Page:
Sheffield says the company decides how many graduates to hire based in part on its staff’s ability to train them. “When we bring in new grads, we want to make sure we can provide them with the proper training and mentoring,” he relates.
Pioneer’s training starts with a multiyear program designed to expose engineers to different disciplines. “We have each engineer spend time with our drilling and completions group, our reservoir engineering group, our production operations group, and our facility and project group, so they can see from soup to nuts what all the engineering functions do,” he says. “After the engineers have been through this process, they will know where they want to start their careers. We look at our needs to match them with the right jobs.”
In addition to helping young engineers decide where to focus, the rotation improves their communication skills and shows them how their work fits within the big picture, Sheffield reports. “During the rotation, we try to match them with more experienced engineers so they have people they can reach out to for advice,” he says.
Training Building Blocks
Whether engineers come with years of experience or join the company immediately after graduating, Sheffield says Pioneer does what it can to promote their development. “We encourage our engineers to look at what they want to do with their careers and to develop plans to make sure they have all the building blocks they need to meet their objectives. If people plan their training rather than trying to do it in their free time, they are much more likely to complete it,” he says.
Sheffield adds that Pioneer makes it easy for employees to take advantage of training opportunities. “Our corporate engineering group has a manager of training and development who posts training opportunities on our internal portal and holds regular meetings to make sure engineers know what is available,” he relates. “That way, our employees can easily find and register for training opportunities.”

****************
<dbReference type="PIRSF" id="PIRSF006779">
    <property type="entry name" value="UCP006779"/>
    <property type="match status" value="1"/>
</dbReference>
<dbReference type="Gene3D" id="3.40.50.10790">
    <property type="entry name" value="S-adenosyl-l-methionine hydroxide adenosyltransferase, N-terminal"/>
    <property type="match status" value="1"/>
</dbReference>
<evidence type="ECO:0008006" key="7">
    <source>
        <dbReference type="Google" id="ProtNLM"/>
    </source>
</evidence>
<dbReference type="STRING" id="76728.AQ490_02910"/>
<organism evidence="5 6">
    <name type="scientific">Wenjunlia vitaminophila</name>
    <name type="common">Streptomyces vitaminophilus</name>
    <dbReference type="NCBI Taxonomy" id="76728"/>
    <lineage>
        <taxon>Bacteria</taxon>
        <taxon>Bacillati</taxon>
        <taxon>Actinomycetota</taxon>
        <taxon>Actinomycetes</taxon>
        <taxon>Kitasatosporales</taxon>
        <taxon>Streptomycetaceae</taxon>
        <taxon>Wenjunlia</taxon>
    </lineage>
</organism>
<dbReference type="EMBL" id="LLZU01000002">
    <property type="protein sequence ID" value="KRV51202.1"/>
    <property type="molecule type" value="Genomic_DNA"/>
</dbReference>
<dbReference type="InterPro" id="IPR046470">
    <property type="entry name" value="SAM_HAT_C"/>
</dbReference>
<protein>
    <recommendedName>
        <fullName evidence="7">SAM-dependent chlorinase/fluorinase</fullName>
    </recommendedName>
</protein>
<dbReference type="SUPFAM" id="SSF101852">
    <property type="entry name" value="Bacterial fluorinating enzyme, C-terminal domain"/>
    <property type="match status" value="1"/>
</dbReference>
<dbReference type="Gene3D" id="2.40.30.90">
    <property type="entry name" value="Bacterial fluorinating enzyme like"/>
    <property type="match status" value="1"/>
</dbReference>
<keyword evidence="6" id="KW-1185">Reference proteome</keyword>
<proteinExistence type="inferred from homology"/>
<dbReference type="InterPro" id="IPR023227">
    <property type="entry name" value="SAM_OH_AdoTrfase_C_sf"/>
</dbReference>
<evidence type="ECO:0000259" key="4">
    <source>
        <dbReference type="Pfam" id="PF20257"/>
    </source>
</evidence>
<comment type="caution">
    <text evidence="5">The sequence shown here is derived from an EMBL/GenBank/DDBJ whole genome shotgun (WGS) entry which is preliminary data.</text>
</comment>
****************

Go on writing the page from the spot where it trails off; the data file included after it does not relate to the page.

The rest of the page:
Of course, before it trains employees, Pioneer needs to hire them. “Like most producers, we look for people with strong technical skills who are good team players and communicators,” he says. “We also look for people with the creativity and entrepreneurial spirit to recognize ways to grow the company and push it forward on their own.”
To identify graduates with those qualities, Pioneer considers applicants’ extracurricular activities and work history. “We want people who have been active and successful, not only in their academic careers, but also in their communities,” Sheffield says. “These people have demonstrated that they are team players and self-starters.”
Pioneer also finds employees through an internship program, Sheffield notes. “Our goal each year is to bring in 30-35 interns,” he says. “That number is small enough that we can comfortably find good mentors for each intern and give him a challenging project where he can evaluate a problem and put together a plan to solve it in only three months.”
At the end of three months, the interns present their solutions and explain how they developed them to a group of engineering managers. “We think the program is a great experience for interns,” Sheffield comments. “It lets them get real-world experience solving problems and working with other people. At the same time, it gives us a chance to see whether they have the ability to work in teams and entrepreneurial spirits, while allowing them to decide whether our culture is a good fit for what they want to do with their careers.”
To ensure geophysics students graduate with the technical and social skills necessary for work, the Society of Exploration Geophysicists has been expanding its student affairs department. “Our constituents and our leadership recognize that there is a need to support students before they complete their educations,” states Elsa Velasco, SEG’s manager of university and student programs. “We want to make sure they have the resources and skills to have successful academic careers, and the knowledge to hit the ground running once they graduate.”
To accomplish that, SEG provides student members with access to its continuing education programs and lecture series; subscriptions to The Leading Edge trade journal, the Geophysics peer-reviewed journal, and the Anomaly student newsletter; as well as technical books through the Fred and Kathi Hilterman SEG Foundation Student Chapter Book Program. Velasco adds that in partnership with the American Association of Petroleum Geologists and the European Association of Geologists and Engineers, SEG hosts expositions that give students a chance to show their expertise to several companies at once.